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Access to, and use of, water by populations living in a schistosomiasis and fascioliasis co-endemic area of northern Côte d'Ivoire

Krauth, Stefanie J. and Musard, Capucine and Traoré, Seïdinan I. and Zinsstag, Jakob and Achi, Louise Y. and N'Goran, Eliézer K. and Utzinger, Jürg. (2015) Access to, and use of, water by populations living in a schistosomiasis and fascioliasis co-endemic area of northern Côte d'Ivoire. Acta tropica, 149. pp. 179-185.

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Official URL: http://edoc.unibas.ch/dok/A6420004

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Abstract

Water is an essential element of life, but it can also be a source of disease. Apart from direct consumption of unsafe water, direct contact and indirect consumption puts people at risk of many different types of pathogens. Employing a mixed methods approach, consisting of questionnaires and direct observations, we assessed access to, and use of, different water sources by the participants of the district des Savanes in northern Côte d'Ivoire. The use of water sources was put in relation to the potential risk of acquiring schistosomiasis and fascioliasis. Overall, 489 people aged 8 to 82 years participated. While all participants had access to safe water, 63% were in direct contact with unimproved water and 31% directly consumed unsafe water. More than a third of the people who otherwise reported using only improved water for all activities came in contact with unimproved water through crossing open water when going to their workplace, school or other destinations. Self-reported blood in urine - a marker for Schistosoma haematobium with reasonable sensitivity and specificity - was reported by 6% (n=30), self-reported blood in stool - an unspecific marker for Schistosoma mansoni - was reported by 7% (n=35), while blood co-occurring in both urine and stool was reported by another 10% (n=48) of participants. Accessing unimproved water for any activity (including crossing) was associated with higher odds of reporting blood in urine and/or blood in stool (odds ratio: 1.90; 95% confidence interval: 1.07-3.36). Our results have important rami-fications for intervention programmes targeting neglected tropical diseases, and emphasize the need for a wider supply of safe water to rural populations, since the water supply at the workplace needs to be considered as well next to the water supply at home. Crossing of open water sources is an important risk factor for sustained transmission of schistosomiasis.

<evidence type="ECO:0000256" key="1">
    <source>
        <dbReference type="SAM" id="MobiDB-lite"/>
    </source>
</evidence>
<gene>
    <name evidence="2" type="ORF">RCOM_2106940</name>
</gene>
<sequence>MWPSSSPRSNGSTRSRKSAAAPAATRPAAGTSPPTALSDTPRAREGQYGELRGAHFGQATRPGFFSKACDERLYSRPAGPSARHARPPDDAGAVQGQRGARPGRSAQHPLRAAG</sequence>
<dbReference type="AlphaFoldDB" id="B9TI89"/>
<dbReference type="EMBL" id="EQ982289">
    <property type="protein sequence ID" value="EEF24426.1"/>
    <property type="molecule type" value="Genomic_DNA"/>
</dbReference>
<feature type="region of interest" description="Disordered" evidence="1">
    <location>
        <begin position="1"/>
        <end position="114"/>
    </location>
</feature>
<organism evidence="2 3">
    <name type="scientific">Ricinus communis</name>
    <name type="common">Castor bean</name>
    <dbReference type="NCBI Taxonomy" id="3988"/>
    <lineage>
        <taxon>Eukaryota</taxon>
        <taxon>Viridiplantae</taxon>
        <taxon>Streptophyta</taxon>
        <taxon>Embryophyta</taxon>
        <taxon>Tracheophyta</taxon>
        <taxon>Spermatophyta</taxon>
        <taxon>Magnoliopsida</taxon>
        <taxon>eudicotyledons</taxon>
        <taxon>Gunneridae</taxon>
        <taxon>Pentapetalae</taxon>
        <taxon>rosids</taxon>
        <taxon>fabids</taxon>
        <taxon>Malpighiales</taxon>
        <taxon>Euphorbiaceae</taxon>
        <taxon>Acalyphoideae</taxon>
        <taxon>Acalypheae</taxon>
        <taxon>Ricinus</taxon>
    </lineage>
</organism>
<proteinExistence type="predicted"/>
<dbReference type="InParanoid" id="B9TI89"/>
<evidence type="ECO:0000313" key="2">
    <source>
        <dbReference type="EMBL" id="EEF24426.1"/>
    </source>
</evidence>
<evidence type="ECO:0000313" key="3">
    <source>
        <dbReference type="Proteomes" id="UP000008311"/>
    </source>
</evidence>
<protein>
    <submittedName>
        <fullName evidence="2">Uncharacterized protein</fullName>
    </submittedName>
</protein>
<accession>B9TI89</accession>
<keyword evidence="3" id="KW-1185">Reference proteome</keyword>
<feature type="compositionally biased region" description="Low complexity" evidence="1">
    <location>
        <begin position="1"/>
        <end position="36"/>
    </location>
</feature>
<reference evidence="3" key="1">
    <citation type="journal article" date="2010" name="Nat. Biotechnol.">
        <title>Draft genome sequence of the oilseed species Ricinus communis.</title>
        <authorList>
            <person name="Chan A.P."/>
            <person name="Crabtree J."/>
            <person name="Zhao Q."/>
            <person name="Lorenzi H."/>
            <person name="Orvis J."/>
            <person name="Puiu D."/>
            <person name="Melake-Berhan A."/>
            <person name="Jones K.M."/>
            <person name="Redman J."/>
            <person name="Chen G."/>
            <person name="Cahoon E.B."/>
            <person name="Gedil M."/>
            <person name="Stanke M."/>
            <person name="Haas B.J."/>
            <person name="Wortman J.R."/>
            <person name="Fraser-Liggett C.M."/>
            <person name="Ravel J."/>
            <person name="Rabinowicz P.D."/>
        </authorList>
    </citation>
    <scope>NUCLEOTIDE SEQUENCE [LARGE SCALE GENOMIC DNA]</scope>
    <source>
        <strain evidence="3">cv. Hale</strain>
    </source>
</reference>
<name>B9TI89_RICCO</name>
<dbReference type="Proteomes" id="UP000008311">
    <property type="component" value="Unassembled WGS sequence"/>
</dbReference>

Faculties and Departments:09 Associated Institutions > Swiss Tropical and Public Health Institute (Swiss TPH)
09 Associated Institutions > Swiss Tropical and Public Health Institute (Swiss TPH) > Department of Epidemiology and Public Health (EPH) > Eco System Health Sciences > Health Impact Assessment (Utzinger)
09 Associated Institutions > Swiss Tropical and Public Health Institute (Swiss TPH) > Department of Epidemiology and Public Health (EPH) > Human and Animal Health > One Health (Zinsstag)
UniBasel Contributors:Zinsstag, Jakob Z and Utzinger, Jürg
Item Type:Article, refereed
Article Subtype:Research Article
Bibsysno:Link to catalogue
Publisher:Elsevier Science Publ.
ISSN:0001-706X
Note:Publication type according to Uni Basel Research Database: Journal article
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Last Modified:24 Oct 2017 09:13
Deposited On:06 Nov 2015 10:21

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